From the desk of Willie Delwiche.
My colleague Sean shared a quote on Twitter recently about reading books and the discipline of not necessarily finishing one just because you started it.
There is a tension there. Working through a challenging read can be great. Trying to get through a book that isn’t worth your time or is inaccessible to you is not a virtue. Discerning when to persist and when to give in is a skill.
I look at this situation through a slightly different lens. A book worth finishing is worth multiple reads. For me, this means going over it enough that I can remember, access, and share the perspective. Too often we treat books as trophies on a shelf. Owning a book doesn’t mean we have ownership of what the book says. If we are not going to take ownership of the content, why own the book?
We don’t want to clutter up our charts with meaningless indicators, so why would we clutter up our shelves with books that are outside our grasp?
We can think about it from a gardening perspective as well. We prune branches that are not productive or are in the way. Sometimes, we need to be aggressive. Other times, we must be gentle. But this allows for better growth and production.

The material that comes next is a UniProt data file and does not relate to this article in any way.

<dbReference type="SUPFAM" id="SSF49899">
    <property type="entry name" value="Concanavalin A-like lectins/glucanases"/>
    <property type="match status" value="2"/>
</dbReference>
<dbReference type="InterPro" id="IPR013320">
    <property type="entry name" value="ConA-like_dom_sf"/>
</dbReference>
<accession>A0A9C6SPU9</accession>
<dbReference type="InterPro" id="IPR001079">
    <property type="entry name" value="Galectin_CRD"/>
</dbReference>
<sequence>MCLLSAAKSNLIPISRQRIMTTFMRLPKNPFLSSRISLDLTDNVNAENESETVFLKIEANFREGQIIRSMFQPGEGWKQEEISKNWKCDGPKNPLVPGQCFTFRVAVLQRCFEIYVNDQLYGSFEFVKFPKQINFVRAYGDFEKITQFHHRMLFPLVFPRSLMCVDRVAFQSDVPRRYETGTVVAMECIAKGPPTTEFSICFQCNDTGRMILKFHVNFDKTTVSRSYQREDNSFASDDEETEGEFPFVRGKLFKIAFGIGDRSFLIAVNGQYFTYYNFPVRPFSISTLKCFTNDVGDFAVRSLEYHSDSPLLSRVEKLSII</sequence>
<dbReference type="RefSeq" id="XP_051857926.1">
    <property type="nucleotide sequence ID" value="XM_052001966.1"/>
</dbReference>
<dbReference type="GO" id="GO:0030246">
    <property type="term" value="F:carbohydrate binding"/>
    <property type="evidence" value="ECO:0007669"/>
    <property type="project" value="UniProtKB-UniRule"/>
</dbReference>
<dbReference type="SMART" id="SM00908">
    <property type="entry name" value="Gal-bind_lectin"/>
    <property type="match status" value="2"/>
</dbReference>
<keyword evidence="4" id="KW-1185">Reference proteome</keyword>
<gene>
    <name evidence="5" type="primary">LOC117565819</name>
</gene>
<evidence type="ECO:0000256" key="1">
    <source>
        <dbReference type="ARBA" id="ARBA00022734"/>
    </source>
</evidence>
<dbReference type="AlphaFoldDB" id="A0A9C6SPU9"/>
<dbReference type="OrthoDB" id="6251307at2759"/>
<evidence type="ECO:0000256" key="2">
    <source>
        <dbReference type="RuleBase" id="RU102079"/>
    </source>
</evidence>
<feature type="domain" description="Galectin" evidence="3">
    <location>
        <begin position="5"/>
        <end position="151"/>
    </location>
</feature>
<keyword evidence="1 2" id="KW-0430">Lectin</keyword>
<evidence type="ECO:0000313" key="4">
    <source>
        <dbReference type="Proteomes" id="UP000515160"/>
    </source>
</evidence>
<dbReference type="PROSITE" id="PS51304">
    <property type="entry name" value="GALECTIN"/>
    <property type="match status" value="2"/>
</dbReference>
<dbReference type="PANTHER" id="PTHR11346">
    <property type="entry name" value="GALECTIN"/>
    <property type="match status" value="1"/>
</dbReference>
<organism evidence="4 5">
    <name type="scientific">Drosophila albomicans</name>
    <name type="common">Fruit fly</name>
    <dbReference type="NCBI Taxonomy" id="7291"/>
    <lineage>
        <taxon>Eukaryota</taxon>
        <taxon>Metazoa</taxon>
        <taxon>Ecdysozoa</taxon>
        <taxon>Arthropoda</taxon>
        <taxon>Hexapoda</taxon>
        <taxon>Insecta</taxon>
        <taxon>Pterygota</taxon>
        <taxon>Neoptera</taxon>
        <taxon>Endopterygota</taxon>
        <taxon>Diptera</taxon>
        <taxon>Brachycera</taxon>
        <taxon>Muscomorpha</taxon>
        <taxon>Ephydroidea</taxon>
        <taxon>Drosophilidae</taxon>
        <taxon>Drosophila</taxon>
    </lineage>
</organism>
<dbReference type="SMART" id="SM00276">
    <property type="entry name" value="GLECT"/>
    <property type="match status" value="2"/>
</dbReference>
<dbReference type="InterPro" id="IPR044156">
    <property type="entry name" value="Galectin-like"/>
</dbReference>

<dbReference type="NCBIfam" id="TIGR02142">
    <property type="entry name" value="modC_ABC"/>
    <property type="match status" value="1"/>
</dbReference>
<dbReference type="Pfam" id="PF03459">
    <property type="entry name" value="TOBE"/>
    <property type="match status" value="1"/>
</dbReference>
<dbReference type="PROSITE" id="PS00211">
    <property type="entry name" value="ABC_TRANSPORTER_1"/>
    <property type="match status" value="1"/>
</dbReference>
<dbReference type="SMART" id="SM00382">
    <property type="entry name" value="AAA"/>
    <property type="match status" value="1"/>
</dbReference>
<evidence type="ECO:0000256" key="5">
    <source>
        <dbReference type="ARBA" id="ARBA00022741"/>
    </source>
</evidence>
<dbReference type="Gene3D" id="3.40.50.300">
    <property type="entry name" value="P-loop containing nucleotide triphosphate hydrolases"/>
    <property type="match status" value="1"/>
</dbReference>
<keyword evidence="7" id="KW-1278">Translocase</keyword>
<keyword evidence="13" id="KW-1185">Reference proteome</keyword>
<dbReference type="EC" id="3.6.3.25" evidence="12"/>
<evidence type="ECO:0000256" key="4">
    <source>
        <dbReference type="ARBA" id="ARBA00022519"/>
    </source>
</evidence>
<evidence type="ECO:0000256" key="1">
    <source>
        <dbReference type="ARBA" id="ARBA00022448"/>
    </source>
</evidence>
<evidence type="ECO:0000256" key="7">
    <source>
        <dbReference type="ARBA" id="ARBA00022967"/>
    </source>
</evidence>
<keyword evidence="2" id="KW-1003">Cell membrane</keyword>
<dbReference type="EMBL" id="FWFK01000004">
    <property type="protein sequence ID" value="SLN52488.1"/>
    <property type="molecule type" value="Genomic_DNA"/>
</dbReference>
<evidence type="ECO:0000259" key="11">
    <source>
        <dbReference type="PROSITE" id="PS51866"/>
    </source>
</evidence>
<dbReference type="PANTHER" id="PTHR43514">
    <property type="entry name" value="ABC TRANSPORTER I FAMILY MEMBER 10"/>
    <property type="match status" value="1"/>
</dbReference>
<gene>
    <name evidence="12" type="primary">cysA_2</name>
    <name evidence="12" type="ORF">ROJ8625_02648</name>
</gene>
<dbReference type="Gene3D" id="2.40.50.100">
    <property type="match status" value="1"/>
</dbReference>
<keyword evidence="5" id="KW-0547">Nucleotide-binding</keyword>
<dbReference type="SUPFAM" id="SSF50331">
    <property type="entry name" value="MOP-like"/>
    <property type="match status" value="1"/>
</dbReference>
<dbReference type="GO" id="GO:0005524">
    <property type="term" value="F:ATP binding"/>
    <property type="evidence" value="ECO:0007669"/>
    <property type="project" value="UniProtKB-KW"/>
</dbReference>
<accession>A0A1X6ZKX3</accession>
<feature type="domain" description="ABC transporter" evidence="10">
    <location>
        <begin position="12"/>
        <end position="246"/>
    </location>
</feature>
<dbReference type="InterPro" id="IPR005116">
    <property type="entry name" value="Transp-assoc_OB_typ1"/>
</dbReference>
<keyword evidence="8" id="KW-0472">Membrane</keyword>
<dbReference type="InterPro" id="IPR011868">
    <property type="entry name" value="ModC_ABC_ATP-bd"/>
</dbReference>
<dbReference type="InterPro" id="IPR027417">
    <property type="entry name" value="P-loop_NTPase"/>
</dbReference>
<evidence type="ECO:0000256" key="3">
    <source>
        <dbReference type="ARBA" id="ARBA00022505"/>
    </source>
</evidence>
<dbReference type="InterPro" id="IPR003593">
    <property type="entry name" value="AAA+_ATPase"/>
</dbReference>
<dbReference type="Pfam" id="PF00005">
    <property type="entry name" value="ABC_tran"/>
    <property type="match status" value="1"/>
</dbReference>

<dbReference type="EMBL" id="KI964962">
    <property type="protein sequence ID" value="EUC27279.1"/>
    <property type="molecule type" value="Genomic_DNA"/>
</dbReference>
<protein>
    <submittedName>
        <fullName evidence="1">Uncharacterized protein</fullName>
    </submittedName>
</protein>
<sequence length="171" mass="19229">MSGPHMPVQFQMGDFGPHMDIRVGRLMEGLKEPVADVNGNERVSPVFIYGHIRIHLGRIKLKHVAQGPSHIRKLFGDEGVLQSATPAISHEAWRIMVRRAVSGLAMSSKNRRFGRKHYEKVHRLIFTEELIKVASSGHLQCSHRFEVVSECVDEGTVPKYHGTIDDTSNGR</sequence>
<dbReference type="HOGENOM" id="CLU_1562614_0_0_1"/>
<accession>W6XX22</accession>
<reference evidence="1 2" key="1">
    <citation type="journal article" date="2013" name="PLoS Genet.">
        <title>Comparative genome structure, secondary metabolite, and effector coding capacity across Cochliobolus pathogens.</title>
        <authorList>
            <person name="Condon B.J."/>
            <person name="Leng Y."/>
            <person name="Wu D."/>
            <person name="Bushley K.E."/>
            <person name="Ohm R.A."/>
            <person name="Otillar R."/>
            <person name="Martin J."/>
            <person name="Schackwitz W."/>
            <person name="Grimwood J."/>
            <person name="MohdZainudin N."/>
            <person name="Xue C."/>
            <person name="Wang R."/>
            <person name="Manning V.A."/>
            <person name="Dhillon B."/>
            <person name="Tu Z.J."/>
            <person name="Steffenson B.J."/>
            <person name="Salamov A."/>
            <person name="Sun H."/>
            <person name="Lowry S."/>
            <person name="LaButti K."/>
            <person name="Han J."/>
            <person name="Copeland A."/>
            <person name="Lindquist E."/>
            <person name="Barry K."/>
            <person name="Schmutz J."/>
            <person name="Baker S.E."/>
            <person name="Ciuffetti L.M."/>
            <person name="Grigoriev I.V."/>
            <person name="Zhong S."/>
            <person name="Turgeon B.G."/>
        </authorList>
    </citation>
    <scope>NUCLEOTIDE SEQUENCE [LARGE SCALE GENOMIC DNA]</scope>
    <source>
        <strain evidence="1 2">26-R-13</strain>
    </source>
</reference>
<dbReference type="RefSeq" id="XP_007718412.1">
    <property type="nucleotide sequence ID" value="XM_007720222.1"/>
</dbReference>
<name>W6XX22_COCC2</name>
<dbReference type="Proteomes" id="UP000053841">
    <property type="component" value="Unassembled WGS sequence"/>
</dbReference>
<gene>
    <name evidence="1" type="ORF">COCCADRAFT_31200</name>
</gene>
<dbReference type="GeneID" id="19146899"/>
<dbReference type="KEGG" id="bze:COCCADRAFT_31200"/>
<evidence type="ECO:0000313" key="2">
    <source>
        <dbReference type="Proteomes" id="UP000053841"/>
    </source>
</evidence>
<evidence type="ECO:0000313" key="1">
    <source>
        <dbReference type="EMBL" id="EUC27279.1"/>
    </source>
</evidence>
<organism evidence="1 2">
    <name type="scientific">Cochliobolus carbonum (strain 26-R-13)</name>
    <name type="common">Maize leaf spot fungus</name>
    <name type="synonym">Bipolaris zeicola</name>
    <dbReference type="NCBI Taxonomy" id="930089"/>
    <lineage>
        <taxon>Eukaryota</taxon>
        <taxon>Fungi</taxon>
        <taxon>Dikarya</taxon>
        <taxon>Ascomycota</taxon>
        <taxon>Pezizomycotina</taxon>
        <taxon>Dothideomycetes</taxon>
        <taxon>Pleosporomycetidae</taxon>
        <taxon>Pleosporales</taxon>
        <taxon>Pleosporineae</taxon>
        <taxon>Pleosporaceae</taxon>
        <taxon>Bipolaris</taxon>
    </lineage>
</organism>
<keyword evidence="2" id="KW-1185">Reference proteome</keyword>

We can take the same approach with our libraries (of books as well as market indicators).
A few ideas:
- Take off your shelf any of the books you have not read, have not finished, or have no intention of ever picking up again.
- Keep handy the titles you have re-read, that you pull off the shelf periodically for reference, and that you are waiting to be able to share with someone else.
- Alternate reading a new book with re-reading an old one. Personally, if I have a sense that it might be a book I will only read once, I’ll get it on my Kindle. If I’m going to read it multiple times, get a paper copy.
- Read actively, with a pencil or pen in hand. Underline or star key phrases and jot notes in the margin. Make it yours — own the content. I learned to do this in high school and have been doing it ever since.
Finally, don’t be too eager to read a book and put it away. I’ve just started a book called “The Art of Loading Brush” by Wendell Berry. It’s a demanding read, so I’m taking it slow and discussing it with a group of friends. I’m curious to see where it leads me…
What are you reading this summer that’s worth talking about?